Is a higher pay enough to attract overseas Singaporean professionals home?

Is a higher pay enough to attract overseas Singaporean professionals home?

SINGAPORE - Homecoming for overseas Singaporeans can be a sweeter affair if salary increment is on the cards.

Of the 212,500 Singaporean professionals working overseas, 82 per cent of them are interested to return home for work, but not without expectations for a higher salary.

According to the latest whitepaper 'Return of the Asian Talent' from recruitment firm Robert Walters, these 82 per cent are keen on seeking employment within the banking and financial services, information technology and sales & marketing sectors.

Amidst the economic slowdown, hiring managers are looking to overcome the talent shortage by reaching out to overseas local professionals. Returning Asians have both a global mindset as well as a familiar understanding with local culture to assimilate seamlessly into the workforce.

With demand on the rise, job prospects for these overseas professionals seem positive.

But as job security goes, 80 per cent of overseas Asian professionals said that they will not return before having secured a job back home.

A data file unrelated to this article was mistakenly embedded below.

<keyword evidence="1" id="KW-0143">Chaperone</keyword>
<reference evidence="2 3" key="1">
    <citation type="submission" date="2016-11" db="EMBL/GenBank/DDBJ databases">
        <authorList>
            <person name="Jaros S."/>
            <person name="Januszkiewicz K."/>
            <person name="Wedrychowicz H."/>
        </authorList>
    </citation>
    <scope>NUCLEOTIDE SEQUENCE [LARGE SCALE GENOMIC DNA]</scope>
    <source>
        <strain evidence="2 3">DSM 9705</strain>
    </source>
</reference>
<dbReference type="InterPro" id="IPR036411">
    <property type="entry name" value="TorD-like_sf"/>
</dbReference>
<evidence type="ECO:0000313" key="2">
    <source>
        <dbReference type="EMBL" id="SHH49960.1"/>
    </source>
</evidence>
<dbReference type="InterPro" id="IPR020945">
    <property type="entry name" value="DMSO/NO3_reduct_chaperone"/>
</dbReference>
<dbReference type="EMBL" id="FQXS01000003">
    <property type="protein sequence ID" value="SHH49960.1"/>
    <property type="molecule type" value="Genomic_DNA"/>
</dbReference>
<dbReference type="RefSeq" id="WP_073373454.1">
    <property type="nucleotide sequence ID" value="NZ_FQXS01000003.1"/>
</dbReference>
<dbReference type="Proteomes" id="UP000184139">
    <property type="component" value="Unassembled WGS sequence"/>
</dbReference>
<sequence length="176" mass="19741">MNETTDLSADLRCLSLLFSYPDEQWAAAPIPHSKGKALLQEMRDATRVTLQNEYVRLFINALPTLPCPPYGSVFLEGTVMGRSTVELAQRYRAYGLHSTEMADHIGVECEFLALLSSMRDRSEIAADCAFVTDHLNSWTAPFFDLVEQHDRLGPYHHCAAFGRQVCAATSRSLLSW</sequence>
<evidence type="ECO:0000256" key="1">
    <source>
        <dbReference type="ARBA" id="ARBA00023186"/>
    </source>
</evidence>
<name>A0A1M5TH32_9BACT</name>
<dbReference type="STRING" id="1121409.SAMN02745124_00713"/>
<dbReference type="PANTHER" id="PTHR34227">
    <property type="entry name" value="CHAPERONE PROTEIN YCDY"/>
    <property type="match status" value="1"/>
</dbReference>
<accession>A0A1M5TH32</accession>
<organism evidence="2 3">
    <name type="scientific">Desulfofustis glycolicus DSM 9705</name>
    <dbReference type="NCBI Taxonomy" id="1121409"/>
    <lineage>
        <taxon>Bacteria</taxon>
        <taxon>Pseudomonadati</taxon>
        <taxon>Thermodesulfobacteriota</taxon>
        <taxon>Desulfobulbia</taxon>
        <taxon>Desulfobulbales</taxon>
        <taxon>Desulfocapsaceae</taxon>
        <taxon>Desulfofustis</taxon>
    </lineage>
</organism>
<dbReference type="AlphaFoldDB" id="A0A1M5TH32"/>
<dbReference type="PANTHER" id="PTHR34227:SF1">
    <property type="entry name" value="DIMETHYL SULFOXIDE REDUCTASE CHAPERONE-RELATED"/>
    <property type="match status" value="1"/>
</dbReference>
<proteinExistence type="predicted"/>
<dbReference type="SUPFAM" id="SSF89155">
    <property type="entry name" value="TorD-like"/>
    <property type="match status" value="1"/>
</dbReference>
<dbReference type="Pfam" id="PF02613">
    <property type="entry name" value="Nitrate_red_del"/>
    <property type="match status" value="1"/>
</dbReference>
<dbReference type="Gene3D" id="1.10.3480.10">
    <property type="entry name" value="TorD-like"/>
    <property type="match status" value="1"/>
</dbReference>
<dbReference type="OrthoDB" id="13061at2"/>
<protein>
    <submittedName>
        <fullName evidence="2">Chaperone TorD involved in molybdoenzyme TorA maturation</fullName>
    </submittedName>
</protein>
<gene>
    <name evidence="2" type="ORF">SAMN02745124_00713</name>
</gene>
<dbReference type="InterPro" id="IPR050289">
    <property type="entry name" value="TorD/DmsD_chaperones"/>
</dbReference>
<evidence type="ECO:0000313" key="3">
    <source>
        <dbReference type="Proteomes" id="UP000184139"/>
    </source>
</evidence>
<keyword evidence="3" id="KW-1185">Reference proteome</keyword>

This means that hiring managers must be prepared to negotiate salary increments. According to the report, about 35 per cent of overseas Asian respondents said they expect an increment of more than 20 per cent. Only a meagre 10 per cent would settle for a five to 10 per cent raise.

Having been stationed overseas for a considerable amount of time, overseas professionals surveyed revealed that the top three factors they look for in an employment package are a salary increment over local rates, clear career progression and flexible working arrangements.

The top three reasons why they will consider returning home are to care for ageing parents, the perceived ability to command higher pay and the affinity with their cultures back home.

While salary increment may be the largest pull factor, the whitepaper also advises hiring managers to go beyond the standard employment contract should they wish to attract and subsequently retain returning Asians.

Offers such as paying for the shipping of items back home, assisting with accommodation options and allowing for time off in the first few weeks of settling in to manage domestic affairs will give local employers an edge in competitiveness.

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